Zoning may thwart Habitat

Valatie law calls for storefronts at street level

VALATIE–The mayor says Columbia County Habitat for Humanity is interested in renovating a two-family house on the corner New and Main streets. But Habitat can’t pursue the renovation unless it also creates a new commercial space along with its housing units.

The problem, Mayor Diane Argyle said at the November 12 Village Board meeting, is that village zoning laws in that part of the village require property owners doing any major renovations to create ground floor commercial. The mayor said that the owner of house offered the building to Habitat, but the zoning map shows that the house, which is empty and in need of repair, lies within a business overlay district that includes Main Street and parts of New, Williams and Mechanic (Route 203) streets.

Mayor Argyle said Habitat has questioned whether the board ever approved the zoning regulations, but Village Attorney Robert Fitzsimmons said that two laws, one adopted in 2000 and another in 2008, expanded the business zone.

Mr. Fitzsimmons also said that getting a use variance from the Zoning Board of Appeals would be nearly impossible. “This is pretty strong,” he said of the language of the law. If a property owner in this business district makes any renovations costing more than 50% of the assessed value or involving more than 50% of the floor plan, the owner must make the first floor a commercial space. Apartments are permitted on the second floor.

Mr. Fitzsimmons said the law was intended provide cohesion in business district instead of the mix of storefronts and housing units that exists now. The village did enforce the law recently with a rehabbed building along Main Street, though Mr. Fitzsimmons told the board the issue has only come up a couple of times.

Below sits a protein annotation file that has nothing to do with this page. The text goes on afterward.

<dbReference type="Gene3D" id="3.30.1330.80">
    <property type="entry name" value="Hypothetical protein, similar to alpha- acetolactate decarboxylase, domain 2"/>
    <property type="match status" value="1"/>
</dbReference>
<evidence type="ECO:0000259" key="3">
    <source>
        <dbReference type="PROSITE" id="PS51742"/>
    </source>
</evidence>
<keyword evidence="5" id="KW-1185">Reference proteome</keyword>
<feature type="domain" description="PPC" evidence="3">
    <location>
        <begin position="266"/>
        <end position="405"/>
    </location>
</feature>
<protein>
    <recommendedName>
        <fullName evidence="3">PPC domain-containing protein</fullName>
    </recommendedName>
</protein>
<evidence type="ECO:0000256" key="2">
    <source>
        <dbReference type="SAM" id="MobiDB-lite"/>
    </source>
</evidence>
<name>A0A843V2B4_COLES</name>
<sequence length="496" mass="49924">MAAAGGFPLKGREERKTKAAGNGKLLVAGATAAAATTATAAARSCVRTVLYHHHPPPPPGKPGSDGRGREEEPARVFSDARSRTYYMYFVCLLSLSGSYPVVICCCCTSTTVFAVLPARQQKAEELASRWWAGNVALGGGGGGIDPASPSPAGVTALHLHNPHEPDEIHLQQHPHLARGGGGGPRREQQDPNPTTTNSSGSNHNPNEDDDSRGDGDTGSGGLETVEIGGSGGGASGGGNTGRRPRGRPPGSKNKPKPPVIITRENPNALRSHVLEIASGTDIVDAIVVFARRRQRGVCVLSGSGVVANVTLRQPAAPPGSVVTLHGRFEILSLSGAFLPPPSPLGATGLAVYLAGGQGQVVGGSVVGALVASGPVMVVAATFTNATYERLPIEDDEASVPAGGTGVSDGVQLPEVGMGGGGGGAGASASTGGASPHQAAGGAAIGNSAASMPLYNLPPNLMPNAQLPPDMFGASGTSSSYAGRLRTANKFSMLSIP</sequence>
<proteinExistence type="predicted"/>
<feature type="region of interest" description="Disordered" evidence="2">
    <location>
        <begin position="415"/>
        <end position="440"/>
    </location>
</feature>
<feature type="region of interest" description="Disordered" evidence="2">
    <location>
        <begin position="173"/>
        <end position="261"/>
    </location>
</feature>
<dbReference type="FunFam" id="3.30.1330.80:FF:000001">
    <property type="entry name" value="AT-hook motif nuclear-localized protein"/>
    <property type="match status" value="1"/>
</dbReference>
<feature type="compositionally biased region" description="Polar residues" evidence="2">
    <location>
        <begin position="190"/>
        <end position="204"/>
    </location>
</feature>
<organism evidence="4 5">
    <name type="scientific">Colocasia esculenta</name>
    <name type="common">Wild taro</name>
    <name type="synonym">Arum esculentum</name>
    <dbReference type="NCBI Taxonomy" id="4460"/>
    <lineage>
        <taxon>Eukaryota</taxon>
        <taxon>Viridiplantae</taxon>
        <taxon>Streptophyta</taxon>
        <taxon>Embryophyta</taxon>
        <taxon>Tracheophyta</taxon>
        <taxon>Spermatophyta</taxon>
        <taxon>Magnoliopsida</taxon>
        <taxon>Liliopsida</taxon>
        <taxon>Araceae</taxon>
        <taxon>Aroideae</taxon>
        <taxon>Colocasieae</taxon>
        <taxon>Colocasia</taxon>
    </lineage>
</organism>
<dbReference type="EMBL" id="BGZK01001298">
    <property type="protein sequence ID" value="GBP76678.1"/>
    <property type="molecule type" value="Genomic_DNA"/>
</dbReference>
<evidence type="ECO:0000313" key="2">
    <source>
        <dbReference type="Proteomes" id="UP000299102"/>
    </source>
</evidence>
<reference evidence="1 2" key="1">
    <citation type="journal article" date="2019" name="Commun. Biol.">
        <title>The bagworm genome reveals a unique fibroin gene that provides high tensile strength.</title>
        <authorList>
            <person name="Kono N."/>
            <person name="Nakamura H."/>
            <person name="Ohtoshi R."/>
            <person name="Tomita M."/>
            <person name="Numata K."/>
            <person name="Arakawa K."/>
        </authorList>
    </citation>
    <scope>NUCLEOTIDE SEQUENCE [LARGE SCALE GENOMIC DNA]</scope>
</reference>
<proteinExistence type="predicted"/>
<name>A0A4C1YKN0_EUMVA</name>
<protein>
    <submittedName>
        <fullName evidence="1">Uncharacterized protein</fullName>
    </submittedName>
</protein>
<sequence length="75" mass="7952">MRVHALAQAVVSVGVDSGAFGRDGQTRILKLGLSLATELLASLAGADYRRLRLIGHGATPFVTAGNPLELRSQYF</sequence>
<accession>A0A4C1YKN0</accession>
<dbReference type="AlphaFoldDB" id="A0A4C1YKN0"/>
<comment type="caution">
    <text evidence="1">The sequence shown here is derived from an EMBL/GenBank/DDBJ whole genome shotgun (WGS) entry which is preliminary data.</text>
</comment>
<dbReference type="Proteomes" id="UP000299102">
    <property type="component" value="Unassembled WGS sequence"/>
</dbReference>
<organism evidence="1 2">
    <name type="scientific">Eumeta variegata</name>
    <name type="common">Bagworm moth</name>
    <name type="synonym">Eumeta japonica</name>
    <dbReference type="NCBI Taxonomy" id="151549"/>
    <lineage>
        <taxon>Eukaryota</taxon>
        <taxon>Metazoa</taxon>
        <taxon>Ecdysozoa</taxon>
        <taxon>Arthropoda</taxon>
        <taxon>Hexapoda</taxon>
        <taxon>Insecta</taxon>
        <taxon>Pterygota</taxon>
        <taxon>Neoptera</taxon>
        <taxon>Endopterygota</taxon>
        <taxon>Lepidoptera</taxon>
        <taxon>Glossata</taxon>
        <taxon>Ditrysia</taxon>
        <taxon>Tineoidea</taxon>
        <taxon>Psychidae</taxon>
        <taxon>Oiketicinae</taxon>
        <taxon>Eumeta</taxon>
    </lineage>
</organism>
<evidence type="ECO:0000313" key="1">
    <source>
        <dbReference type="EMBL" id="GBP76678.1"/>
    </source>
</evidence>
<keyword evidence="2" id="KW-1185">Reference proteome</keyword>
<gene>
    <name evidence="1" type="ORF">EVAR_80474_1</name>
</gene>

Mayor Argyle said her major concern with the law is that many homeowners in the area don’t know about the law. “I believe it’s an unfair law,” she said at the meeting, suggesting the commercial use law should focus more on Main Street and not the more residential areas on the side streets.

The Village Board can change zoning laws, though Mr. Fitzsimmons said the Planning Board is asked for an opinion when changes are proposed.

Mayor Argyle said she would like to reach out of residents in the area and business owners to see how they feel about the law. Mr. Fitzsimmons suggested sending a letter to the property owners in the overlay zone about the issue. Mayor Argyle said the board would hold a public hearing on the law at the regular January meeting.

The mayor suggested a moratorium, stopping the law from being enforced until the board decides whether or not to change it, but Mr. Fitzsimmons said that was not necessary, telling the board that Habitat “can’t do anything unless and until we change the law.”

Calls to Habitat were not returned in time for deadline.

Another issue the board dealt with this week involving commercial space is the sale of the former village hall. The board set a low bid of $25,000 for the little building on Main Street that village government moved out of last year. The board opened two bids at the meeting, one for $10,001 and the other for $10,000. Board members rejected both bids and said they will to publicize the sale of the building. They did not set a date to receive more bids.

Also at the meeting the board:

Discussed plans to purchase a screen for the sewer plant to help filter out materials that have been causing issue with the new grinders. Mary Beth Bianconi, who is managing the $3.2-million sewer upgrade project for Delaware Engineering, said the screens will help keep costs at the plant down. Since the village has a $2-million grant and a 0% interest loan to pay for the project, the $320,000 screen and building needed to house it will not increase the village debit service.

Heard Ms. Bianconi discuss testing at one of the village wells for the influence of surface water. The year-long testing by Delaware could not prove either way whether water from Kinderhook Creek was getting into the well. Ms. Bianconi said the state Department of Health, which asked for the testing, will most likely tell the village to filter the water in that well. She said it was not an expensive project for one well and told the board, “Other than this issue, your water is very clean.”

Approved spending $3,300 for the December 14 WinterWalk, which is organized by the Valatie Economic Redevelopment Association (VERA) with a parade organized by the Santa Claus Club. The event goes from 5 p.m. to 9 p.m. along Main Street.

Heard Mr. Fitzsimmons say that he is working on a deal with Verizon to rent the cell tower on the water tower in the village for $2,000 a month. The village was getting $1,500 in rent for a different cell phone service company.

The next board meeting will be Tuesday, December 10 at 7 p.m. in the Glynn Municipal Building on Church Street.

To contact reporter Emilia Teasdale email .



Comments are closed.